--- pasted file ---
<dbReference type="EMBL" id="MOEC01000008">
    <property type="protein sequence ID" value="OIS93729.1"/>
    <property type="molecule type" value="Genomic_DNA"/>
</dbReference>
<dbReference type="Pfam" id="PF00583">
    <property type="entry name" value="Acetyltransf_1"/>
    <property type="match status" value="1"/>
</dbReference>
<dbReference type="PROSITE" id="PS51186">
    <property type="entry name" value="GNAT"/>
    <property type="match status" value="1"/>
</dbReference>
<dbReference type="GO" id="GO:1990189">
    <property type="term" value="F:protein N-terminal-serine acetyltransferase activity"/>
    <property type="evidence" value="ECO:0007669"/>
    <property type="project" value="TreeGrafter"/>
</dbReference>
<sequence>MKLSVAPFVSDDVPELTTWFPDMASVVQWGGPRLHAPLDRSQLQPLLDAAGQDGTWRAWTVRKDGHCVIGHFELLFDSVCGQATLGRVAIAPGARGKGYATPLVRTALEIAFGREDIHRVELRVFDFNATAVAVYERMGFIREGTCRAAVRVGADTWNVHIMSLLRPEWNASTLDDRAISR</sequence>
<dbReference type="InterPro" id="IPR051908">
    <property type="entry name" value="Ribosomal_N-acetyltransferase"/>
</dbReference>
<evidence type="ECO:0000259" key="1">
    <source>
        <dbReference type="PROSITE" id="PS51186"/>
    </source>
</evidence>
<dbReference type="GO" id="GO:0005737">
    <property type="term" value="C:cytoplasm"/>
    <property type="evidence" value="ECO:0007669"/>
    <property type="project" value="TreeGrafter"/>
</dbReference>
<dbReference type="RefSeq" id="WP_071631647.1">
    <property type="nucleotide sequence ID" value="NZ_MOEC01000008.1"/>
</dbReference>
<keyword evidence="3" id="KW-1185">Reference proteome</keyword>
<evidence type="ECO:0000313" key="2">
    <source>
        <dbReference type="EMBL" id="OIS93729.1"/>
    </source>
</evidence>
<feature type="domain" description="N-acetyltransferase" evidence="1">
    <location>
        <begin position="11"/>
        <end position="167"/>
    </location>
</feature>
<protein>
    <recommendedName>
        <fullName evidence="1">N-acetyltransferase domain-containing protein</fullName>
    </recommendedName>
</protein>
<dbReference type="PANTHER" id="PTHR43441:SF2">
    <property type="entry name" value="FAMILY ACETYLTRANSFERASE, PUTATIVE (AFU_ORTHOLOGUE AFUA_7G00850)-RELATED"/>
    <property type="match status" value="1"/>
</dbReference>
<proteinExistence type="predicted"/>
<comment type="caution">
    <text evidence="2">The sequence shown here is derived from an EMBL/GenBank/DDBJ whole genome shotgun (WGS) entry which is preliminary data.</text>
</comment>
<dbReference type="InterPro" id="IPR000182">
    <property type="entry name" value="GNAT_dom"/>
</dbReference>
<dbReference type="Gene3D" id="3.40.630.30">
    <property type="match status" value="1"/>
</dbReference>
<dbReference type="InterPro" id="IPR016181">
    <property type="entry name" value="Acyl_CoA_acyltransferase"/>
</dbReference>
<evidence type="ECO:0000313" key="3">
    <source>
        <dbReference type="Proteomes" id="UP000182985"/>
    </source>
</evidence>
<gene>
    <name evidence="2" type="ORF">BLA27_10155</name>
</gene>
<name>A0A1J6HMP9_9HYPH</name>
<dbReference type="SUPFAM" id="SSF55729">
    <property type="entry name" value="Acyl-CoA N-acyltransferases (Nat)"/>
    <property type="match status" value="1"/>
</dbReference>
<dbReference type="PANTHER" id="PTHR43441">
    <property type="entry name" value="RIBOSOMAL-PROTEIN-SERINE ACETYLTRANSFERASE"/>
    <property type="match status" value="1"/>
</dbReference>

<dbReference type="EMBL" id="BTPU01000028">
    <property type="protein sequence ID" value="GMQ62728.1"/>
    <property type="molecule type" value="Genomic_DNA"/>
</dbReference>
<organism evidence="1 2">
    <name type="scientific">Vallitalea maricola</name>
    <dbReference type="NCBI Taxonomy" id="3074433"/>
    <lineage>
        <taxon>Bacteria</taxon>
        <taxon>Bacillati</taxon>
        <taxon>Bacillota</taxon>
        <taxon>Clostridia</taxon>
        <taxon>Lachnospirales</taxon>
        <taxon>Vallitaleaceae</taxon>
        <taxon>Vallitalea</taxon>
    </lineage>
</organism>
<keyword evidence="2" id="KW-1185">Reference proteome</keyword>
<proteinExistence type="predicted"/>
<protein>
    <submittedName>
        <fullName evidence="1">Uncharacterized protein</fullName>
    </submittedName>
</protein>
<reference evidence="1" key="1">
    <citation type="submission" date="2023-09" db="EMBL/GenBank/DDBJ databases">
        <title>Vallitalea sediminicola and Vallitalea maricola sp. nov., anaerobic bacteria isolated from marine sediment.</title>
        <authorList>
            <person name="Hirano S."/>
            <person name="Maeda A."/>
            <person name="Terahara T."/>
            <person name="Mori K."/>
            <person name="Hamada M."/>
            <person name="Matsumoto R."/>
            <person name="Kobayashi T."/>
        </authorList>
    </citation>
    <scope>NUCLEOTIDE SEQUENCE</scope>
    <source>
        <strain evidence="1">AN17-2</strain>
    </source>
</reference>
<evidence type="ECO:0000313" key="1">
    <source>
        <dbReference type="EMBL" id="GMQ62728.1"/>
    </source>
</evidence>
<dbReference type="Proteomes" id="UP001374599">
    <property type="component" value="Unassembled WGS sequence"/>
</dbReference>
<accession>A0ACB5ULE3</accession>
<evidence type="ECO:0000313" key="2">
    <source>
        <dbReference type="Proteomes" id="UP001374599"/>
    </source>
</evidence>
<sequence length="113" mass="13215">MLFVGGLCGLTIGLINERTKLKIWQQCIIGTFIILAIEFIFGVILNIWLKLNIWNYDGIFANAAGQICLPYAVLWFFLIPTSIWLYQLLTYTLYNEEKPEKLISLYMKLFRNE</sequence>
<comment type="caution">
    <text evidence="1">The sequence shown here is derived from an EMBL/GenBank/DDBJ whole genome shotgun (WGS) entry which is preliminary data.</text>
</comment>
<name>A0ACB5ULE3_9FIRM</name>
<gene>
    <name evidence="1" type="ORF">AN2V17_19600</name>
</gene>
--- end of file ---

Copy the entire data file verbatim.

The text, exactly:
<dbReference type="EMBL" id="MOEC01000008">
    <property type="protein sequence ID" value="OIS93729.1"/>
    <property type="molecule type" value="Genomic_DNA"/>
</dbReference>
<dbReference type="Pfam" id="PF00583">
    <property type="entry name" value="Acetyltransf_1"/>
    <property type="match status" value="1"/>
</dbReference>
<dbReference type="PROSITE" id="PS51186">
    <property type="entry name" value="GNAT"/>
    <property type="match status" value="1"/>
</dbReference>
<dbReference type="GO" id="GO:1990189">
    <property type="term" value="F:protein N-terminal-serine acetyltransferase activity"/>
    <property type="evidence" value="ECO:0007669"/>
    <property type="project" value="TreeGrafter"/>
</dbReference>
<sequence>MKLSVAPFVSDDVPELTTWFPDMASVVQWGGPRLHAPLDRSQLQPLLDAAGQDGTWRAWTVRKDGHCVIGHFELLFDSVCGQATLGRVAIAPGARGKGYATPLVRTALEIAFGREDIHRVELRVFDFNATAVAVYERMGFIREGTCRAAVRVGADTWNVHIMSLLRPEWNASTLDDRAISR</sequence>
<dbReference type="InterPro" id="IPR051908">
    <property type="entry name" value="Ribosomal_N-acetyltransferase"/>
</dbReference>
<evidence type="ECO:0000259" key="1">
    <source>
        <dbReference type="PROSITE" id="PS51186"/>
    </source>
</evidence>
<dbReference type="GO" id="GO:0005737">
    <property type="term" value="C:cytoplasm"/>
    <property type="evidence" value="ECO:0007669"/>
    <property type="project" value="TreeGrafter"/>
</dbReference>
<dbReference type="RefSeq" id="WP_071631647.1">
    <property type="nucleotide sequence ID" value="NZ_MOEC01000008.1"/>
</dbReference>
<keyword evidence="3" id="KW-1185">Reference proteome</keyword>
<evidence type="ECO:0000313" key="2">
    <source>
        <dbReference type="EMBL" id="OIS93729.1"/>
    </source>
</evidence>
<feature type="domain" description="N-acetyltransferase" evidence="1">
    <location>
        <begin position="11"/>
        <end position="167"/>
    </location>
</feature>
<protein>
    <recommendedName>
        <fullName evidence="1">N-acetyltransferase domain-containing protein</fullName>
    </recommendedName>
</protein>
<dbReference type="PANTHER" id="PTHR43441:SF2">
    <property type="entry name" value="FAMILY ACETYLTRANSFERASE, PUTATIVE (AFU_ORTHOLOGUE AFUA_7G00850)-RELATED"/>
    <property type="match status" value="1"/>
</dbReference>
<proteinExistence type="predicted"/>
<comment type="caution">
    <text evidence="2">The sequence shown here is derived from an EMBL/GenBank/DDBJ whole genome shotgun (WGS) entry which is preliminary data.</text>
</comment>
<dbReference type="InterPro" id="IPR000182">
    <property type="entry name" value="GNAT_dom"/>
</dbReference>
<dbReference type="Gene3D" id="3.40.630.30">
    <property type="match status" value="1"/>
</dbReference>
<dbReference type="InterPro" id="IPR016181">
    <property type="entry name" value="Acyl_CoA_acyltransferase"/>
</dbReference>
<evidence type="ECO:0000313" key="3">
    <source>
        <dbReference type="Proteomes" id="UP000182985"/>
    </source>
</evidence>
<gene>
    <name evidence="2" type="ORF">BLA27_10155</name>
</gene>
<name>A0A1J6HMP9_9HYPH</name>
<dbReference type="SUPFAM" id="SSF55729">
    <property type="entry name" value="Acyl-CoA N-acyltransferases (Nat)"/>
    <property type="match status" value="1"/>
</dbReference>
<dbReference type="PANTHER" id="PTHR43441">
    <property type="entry name" value="RIBOSOMAL-PROTEIN-SERINE ACETYLTRANSFERASE"/>
    <property type="match status" value="1"/>
</dbReference>

<dbReference type="EMBL" id="BTPU01000028">
    <property type="protein sequence ID" value="GMQ62728.1"/>
    <property type="molecule type" value="Genomic_DNA"/>
</dbReference>
<organism evidence="1 2">
    <name type="scientific">Vallitalea maricola</name>
    <dbReference type="NCBI Taxonomy" id="3074433"/>
    <lineage>
        <taxon>Bacteria</taxon>
        <taxon>Bacillati</taxon>
        <taxon>Bacillota</taxon>
        <taxon>Clostridia</taxon>
        <taxon>Lachnospirales</taxon>
        <taxon>Vallitaleaceae</taxon>
        <taxon>Vallitalea</taxon>
    </lineage>
</organism>
<keyword evidence="2" id="KW-1185">Reference proteome</keyword>
<proteinExistence type="predicted"/>
<protein>
    <submittedName>
        <fullName evidence="1">Uncharacterized protein</fullName>
    </submittedName>
</protein>
<reference evidence="1" key="1">
    <citation type="submission" date="2023-09" db="EMBL/GenBank/DDBJ databases">
        <title>Vallitalea sediminicola and Vallitalea maricola sp. nov., anaerobic bacteria isolated from marine sediment.</title>
        <authorList>
            <person name="Hirano S."/>
            <person name="Maeda A."/>
            <person name="Terahara T."/>
            <person name="Mori K."/>
            <person name="Hamada M."/>
            <person name="Matsumoto R."/>
            <person name="Kobayashi T."/>
        </authorList>
    </citation>
    <scope>NUCLEOTIDE SEQUENCE</scope>
    <source>
        <strain evidence="1">AN17-2</strain>
    </source>
</reference>
<evidence type="ECO:0000313" key="1">
    <source>
        <dbReference type="EMBL" id="GMQ62728.1"/>
    </source>
</evidence>
<dbReference type="Proteomes" id="UP001374599">
    <property type="component" value="Unassembled WGS sequence"/>
</dbReference>
<accession>A0ACB5ULE3</accession>
<evidence type="ECO:0000313" key="2">
    <source>
        <dbReference type="Proteomes" id="UP001374599"/>
    </source>
</evidence>
<sequence length="113" mass="13215">MLFVGGLCGLTIGLINERTKLKIWQQCIIGTFIILAIEFIFGVILNIWLKLNIWNYDGIFANAAGQICLPYAVLWFFLIPTSIWLYQLLTYTLYNEEKPEKLISLYMKLFRNE</sequence>
<comment type="caution">
    <text evidence="1">The sequence shown here is derived from an EMBL/GenBank/DDBJ whole genome shotgun (WGS) entry which is preliminary data.</text>
</comment>
<name>A0ACB5ULE3_9FIRM</name>
<gene>
    <name evidence="1" type="ORF">AN2V17_19600</name>
</gene>